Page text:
Any studies on who normally wins - option writer versus purchaser?

Discussion in 'Options' started by Saltynuts, Feb 25, 2018.

  1. Pekelo


    Alrighty, so if an option contract changes hands let's say 20 times between its birth and expiry, does OI tell you about the P/L of those 20 people holding that very same contract for shorter or longer period of time? Hell no. That same contract counts as 1 in OI and it tells shit about for how much it was bought and sold while it existed.

    Now you tell me there is any validity to your OI stats. :)

    Not to mention the already mentioned connection to stocks, without knowing the full position, one can lose on puts and still make money if the stock rallies like crazy.
    Last edited: Feb 26, 2018
    #51     Feb 26, 2018
  2. tommcginnis


    You might want to read the original post.
    #52     Feb 26, 2018
  3. Pekelo


    I did, there was nothing relevant in it. You might want to state a new argument.
    #53     Feb 26, 2018
  4. tommcginnis


    To grant *your* argument anything beyond, "methodologically vacuous" would be to infer that if I bought TSLA at $200, and sold it today @ $357, I did *not* make $157, or 78.5%, because I did not take into account the myriad, Mandelbrottian moves over the last year or two. The OP did not ask the inane "Do prices in markets rise and fall?" -- the question you implicitly answered.

    Yeah? Really? :rolleyes:

    #54     Feb 26, 2018
  5. Pekelo


    Oh boy this is going to be a long day....

    In the above example did the TSLA stock changed hands 20 times? No. Here is how the example would work using only 2 traders:

    1. You buy TSLA at $200. You sell it to me at $250.
    2. Price goes down to 200 where I sell it at a loss to you and you hold it until 300.
    3. At 300 I buy it from you, and hold it down to 250, where I sell it again with a loss.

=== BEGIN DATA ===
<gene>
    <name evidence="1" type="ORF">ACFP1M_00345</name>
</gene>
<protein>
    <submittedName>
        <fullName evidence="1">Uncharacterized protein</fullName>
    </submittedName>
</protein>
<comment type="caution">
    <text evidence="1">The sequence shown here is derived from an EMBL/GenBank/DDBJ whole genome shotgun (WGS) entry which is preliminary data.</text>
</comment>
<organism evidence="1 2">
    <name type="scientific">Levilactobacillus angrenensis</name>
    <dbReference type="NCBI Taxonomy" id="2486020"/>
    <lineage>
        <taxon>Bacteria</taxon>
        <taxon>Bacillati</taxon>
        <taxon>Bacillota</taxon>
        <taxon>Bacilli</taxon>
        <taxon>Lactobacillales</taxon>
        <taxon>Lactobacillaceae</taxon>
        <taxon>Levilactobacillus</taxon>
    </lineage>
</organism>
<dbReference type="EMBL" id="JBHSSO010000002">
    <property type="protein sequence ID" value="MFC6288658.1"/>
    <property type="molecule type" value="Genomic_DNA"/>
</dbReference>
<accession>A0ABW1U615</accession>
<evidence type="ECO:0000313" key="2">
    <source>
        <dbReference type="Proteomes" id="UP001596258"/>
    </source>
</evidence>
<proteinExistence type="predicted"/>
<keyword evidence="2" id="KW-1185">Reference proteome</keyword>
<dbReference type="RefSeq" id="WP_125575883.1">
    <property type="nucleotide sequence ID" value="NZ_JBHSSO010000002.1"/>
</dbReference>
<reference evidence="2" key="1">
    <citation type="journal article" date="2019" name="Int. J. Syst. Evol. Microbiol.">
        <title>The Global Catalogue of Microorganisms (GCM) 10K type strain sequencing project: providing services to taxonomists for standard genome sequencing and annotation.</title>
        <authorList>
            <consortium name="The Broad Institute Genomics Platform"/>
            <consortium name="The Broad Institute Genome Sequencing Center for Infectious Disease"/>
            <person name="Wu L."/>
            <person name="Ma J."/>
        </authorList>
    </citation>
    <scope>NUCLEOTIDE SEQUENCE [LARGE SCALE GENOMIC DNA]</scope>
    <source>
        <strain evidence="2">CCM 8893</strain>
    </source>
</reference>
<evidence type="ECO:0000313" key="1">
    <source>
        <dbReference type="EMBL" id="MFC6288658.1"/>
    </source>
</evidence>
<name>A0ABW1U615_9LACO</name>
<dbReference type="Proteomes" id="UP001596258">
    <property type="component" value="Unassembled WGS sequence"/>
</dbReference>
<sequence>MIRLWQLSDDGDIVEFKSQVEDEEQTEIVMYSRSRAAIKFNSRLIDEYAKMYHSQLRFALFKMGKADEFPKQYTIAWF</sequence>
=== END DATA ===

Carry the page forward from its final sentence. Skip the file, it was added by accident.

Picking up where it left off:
4. You buy it from me at 250 and hold it until today.

    Now knowing that you bought Tesla first at 200 and today it is at 350 and you still have it, one could mistakenly think you made 75% on it. And nothing is said about my loses. Yet you actually made 25% + 50% + 40%=115%

    So again, just knowing the OI doesn't tell us SHIT about the holder's profitability.
    #55     Feb 26, 2018
  6. tommcginnis


    And yet somehow you managed to draw relevant borders around periods of ownership, to conclude a gain for one party, and (implicitly) a loss for the other.

    To borrow a phrase, "Brilliant!"
    #56     Feb 26, 2018
  7. ironchef


    rtw posted a link which had this table:

    Based on this, one can infer that writing put is a superior strategy than buying put, and writing call is also a superior strategy than buying call. Overall, writing put produced the best outcome.

    This is when writers and buyers both have no opinion of what the underlying will do going forward and mechanically trade.
    #57     Feb 26, 2018
  8. I can assure you some of those stats are based on very loose, maybe dumb, averages.
    A person with directional skill and trade management and market wisdom can easily surpass those buy % return a Day.

    I'm pretty sure I'm considered an 'outlier' though... from a given, huge, random, collection sample, o_O
    Last edited: Feb 26, 2018
    #58     Feb 26, 2018
    ironchef likes this.
  9. If you're levered, you cannot infer anything from this table alone. You'd need to know the other characteristics of these strategies.
    #59     Feb 26, 2018
  10. ironchef


    I hope you are right Mr. lawrence-lugar. For the past year I stared at charts everyday to learn how to get better at directional skills.:banghead:

    Any suggestions?

    Best to you.
    #60     Feb 26, 2018